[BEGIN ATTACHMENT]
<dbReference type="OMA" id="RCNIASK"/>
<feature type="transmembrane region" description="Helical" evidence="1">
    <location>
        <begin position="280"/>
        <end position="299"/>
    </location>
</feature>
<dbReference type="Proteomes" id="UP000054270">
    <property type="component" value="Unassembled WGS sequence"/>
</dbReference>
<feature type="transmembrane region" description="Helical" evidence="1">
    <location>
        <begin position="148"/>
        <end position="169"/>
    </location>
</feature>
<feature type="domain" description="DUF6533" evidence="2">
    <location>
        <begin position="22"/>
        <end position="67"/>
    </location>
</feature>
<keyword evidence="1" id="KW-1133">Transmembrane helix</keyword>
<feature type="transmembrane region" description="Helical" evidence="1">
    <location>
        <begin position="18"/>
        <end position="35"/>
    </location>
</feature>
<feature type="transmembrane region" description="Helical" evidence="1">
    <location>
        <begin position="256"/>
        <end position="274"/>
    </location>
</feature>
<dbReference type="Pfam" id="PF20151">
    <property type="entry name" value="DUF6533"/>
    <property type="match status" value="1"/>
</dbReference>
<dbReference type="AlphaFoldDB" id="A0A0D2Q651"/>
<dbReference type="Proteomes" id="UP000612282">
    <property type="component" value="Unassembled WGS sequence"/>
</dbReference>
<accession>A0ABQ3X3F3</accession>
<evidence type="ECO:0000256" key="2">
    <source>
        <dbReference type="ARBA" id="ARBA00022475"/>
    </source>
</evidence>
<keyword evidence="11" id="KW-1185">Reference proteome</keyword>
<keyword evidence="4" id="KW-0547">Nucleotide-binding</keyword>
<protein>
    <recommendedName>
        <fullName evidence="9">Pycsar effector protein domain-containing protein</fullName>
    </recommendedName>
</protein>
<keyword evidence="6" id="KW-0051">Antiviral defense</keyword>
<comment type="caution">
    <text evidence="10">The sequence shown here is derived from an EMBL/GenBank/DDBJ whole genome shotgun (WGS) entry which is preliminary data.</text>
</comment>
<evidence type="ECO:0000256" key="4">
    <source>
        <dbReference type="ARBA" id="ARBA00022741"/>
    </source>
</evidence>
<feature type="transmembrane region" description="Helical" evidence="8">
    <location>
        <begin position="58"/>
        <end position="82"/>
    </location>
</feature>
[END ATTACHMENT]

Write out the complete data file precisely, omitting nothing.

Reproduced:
<dbReference type="OMA" id="RCNIASK"/>
<feature type="transmembrane region" description="Helical" evidence="1">
    <location>
        <begin position="280"/>
        <end position="299"/>
    </location>
</feature>
<dbReference type="Proteomes" id="UP000054270">
    <property type="component" value="Unassembled WGS sequence"/>
</dbReference>
<feature type="transmembrane region" description="Helical" evidence="1">
    <location>
        <begin position="148"/>
        <end position="169"/>
    </location>
</feature>
<feature type="domain" description="DUF6533" evidence="2">
    <location>
        <begin position="22"/>
        <end position="67"/>
    </location>
</feature>
<keyword evidence="1" id="KW-1133">Transmembrane helix</keyword>
<feature type="transmembrane region" description="Helical" evidence="1">
    <location>
        <begin position="18"/>
        <end position="35"/>
    </location>
</feature>
<feature type="transmembrane region" description="Helical" evidence="1">
    <location>
        <begin position="256"/>
        <end position="274"/>
    </location>
</feature>
<dbReference type="Pfam" id="PF20151">
    <property type="entry name" value="DUF6533"/>
    <property type="match status" value="1"/>
</dbReference>
<dbReference type="AlphaFoldDB" id="A0A0D2Q651"/>
<dbReference type="Proteomes" id="UP000612282">
    <property type="component" value="Unassembled WGS sequence"/>
</dbReference>
<accession>A0ABQ3X3F3</accession>
<evidence type="ECO:0000256" key="2">
    <source>
        <dbReference type="ARBA" id="ARBA00022475"/>
    </source>
</evidence>
<keyword evidence="11" id="KW-1185">Reference proteome</keyword>
<keyword evidence="4" id="KW-0547">Nucleotide-binding</keyword>
<protein>
    <recommendedName>
        <fullName evidence="9">Pycsar effector protein domain-containing protein</fullName>
    </recommendedName>
</protein>
<keyword evidence="6" id="KW-0051">Antiviral defense</keyword>
<comment type="caution">
    <text evidence="10">The sequence shown here is derived from an EMBL/GenBank/DDBJ whole genome shotgun (WGS) entry which is preliminary data.</text>
</comment>
<evidence type="ECO:0000256" key="4">
    <source>
        <dbReference type="ARBA" id="ARBA00022741"/>
    </source>
</evidence>
<feature type="transmembrane region" description="Helical" evidence="8">
    <location>
        <begin position="58"/>
        <end position="82"/>
    </location>
</feature>